As ‘all animals are equal’ in the novel Animal Farm by George Orwell, ‘all creditors are equal’ in insolvency should directors wish to avoid assertions involving unfair preference payments.
For a director, such an unfair preference claim can lead to personal liability to the value of the preferential payments to creditors, providing they were made whilst the company was insolvent, or the company became insolvent as a result of such payments. These transactions are also scrutinised by The Insolvency Service when determining if a director should be disqualified from acting as a director in the future.
Therefore it’s important for directors to treat all creditors equally (pari passu) once insolvency threatens.
Preferential payments to creditors
Broadly speaking, a preference occurs when the company does anything or suffers anything to be done which (in either case) has the effect of putting a creditor into a position which, in the event of the company entering an insolvency process, will be better than the position they would have been in had that ‘thing’ not been done (making ‘some more equal than others’, chapter ten!). The ‘thing’ in this context is often a physical cash payment, but could equally be the transfer of an asset in settlement of, or part payment of, a liability.
- A preferential payment is made to a key supplier to promote an ongoing business association with the directors after insolvency
- A loan is repaid to a connected party of the company or its directors i.e. a board member, employee, business partner, relative or friend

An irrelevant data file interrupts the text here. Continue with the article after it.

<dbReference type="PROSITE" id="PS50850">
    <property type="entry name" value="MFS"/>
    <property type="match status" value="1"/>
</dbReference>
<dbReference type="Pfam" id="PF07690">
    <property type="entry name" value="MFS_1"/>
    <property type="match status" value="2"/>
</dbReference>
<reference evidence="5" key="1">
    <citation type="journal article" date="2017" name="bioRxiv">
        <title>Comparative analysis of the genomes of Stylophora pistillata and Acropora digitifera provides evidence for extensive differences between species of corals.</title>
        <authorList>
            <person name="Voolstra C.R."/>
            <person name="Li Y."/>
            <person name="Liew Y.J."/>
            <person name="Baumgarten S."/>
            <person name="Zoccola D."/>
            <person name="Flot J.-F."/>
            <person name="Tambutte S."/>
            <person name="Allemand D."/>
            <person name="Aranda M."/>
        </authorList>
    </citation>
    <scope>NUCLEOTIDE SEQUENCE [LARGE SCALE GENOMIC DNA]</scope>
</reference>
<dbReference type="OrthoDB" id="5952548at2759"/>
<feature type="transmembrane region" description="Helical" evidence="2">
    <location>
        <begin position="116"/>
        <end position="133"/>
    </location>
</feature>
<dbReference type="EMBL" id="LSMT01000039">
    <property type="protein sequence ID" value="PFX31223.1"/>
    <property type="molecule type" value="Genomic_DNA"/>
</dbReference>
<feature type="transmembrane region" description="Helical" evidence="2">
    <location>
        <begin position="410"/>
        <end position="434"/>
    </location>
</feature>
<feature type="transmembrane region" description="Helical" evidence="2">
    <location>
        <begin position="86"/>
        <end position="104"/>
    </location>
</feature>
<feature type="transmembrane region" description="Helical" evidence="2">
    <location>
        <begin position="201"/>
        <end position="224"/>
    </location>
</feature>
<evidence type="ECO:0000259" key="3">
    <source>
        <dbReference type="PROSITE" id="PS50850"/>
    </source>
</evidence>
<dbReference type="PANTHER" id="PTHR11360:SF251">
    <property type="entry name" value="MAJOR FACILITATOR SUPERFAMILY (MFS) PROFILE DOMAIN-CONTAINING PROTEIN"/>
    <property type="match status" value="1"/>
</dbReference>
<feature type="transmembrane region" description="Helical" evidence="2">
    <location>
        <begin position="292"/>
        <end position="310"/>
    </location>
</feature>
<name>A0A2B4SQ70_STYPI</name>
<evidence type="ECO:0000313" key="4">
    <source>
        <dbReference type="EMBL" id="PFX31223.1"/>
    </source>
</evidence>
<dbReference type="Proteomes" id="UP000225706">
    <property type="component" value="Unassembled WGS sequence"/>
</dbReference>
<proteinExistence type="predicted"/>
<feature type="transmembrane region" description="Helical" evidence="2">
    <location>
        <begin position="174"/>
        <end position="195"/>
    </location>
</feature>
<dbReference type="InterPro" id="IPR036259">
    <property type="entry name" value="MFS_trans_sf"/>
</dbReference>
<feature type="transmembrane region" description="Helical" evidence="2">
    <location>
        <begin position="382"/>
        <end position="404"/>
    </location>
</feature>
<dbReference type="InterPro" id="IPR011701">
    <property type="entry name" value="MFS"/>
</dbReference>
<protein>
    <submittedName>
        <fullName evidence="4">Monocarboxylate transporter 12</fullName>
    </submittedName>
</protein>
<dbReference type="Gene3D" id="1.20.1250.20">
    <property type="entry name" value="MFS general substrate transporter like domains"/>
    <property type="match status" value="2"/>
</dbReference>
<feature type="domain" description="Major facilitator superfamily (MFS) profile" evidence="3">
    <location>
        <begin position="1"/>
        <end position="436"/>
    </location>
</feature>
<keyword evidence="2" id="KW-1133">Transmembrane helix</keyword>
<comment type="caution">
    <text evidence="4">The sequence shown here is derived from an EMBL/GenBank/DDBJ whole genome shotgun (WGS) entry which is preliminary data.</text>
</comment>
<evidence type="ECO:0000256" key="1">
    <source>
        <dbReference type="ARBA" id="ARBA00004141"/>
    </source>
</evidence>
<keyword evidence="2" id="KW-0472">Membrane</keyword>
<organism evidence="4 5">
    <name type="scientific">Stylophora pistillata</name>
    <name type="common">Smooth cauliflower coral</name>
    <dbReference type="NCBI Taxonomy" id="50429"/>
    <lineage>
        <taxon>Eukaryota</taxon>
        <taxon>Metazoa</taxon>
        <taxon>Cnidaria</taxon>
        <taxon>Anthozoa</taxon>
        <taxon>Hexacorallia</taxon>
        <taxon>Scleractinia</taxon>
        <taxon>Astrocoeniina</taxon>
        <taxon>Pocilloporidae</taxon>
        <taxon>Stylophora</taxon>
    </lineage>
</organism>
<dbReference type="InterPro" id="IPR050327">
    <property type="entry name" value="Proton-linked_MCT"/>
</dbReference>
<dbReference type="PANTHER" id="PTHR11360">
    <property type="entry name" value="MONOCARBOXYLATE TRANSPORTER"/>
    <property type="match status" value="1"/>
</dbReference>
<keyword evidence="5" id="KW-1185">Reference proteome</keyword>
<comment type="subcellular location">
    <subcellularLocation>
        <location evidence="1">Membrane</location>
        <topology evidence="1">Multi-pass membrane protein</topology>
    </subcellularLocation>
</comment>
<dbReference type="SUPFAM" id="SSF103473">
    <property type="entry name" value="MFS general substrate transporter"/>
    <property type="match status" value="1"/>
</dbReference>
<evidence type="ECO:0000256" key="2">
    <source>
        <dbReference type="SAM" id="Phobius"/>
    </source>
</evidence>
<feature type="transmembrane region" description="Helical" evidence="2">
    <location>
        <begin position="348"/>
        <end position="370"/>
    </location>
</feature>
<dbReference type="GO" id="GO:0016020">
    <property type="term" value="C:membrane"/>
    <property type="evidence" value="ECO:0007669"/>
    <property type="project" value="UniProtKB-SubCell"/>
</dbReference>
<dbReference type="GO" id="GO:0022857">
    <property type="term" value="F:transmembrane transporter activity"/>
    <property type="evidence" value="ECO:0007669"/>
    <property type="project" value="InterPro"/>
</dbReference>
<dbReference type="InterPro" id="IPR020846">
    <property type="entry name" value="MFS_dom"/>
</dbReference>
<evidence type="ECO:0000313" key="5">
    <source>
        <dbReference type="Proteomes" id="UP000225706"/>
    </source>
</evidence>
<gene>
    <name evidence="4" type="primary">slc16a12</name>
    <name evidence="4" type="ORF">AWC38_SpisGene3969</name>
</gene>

- The repayment of a loan that has been personally guaranteed by the directors which indirectly benefits them
In all instances, for a preference claim to succeed, it must be demonstrated that there was a desire (from the directors’ perspective) to prefer that person or creditor. Such a desire is sometime more obvious than others, and where the transaction in question involved a connected party, the desire to prefer is presumed.
Assessment of preferential payments to creditors
The period of time between the transaction and the date of insolvency is central to whether a payment may be deemed as a preference.
The date of insolvency may be when a company Administration Order was made, the filing date of a Notice of Intention to Appoint or the start date of winding-up process.
Where a repayment was to a connected party the time scale under consideration is two years ending with the onset of insolvency, and for a non-connected party, six months.
Preferential payment advice
To avoid personal liability and even disqualification, always document payment reasons to show no intentional preference was ever intended.
If you are uncertain about preferential payments in insolvency or you would like to know more in relation to your situation, contact us for some free no obligation advice 0121 201 1720.
*You may also be interested in the creditors order of payment, when an insolvency practitioner has funds to distribute.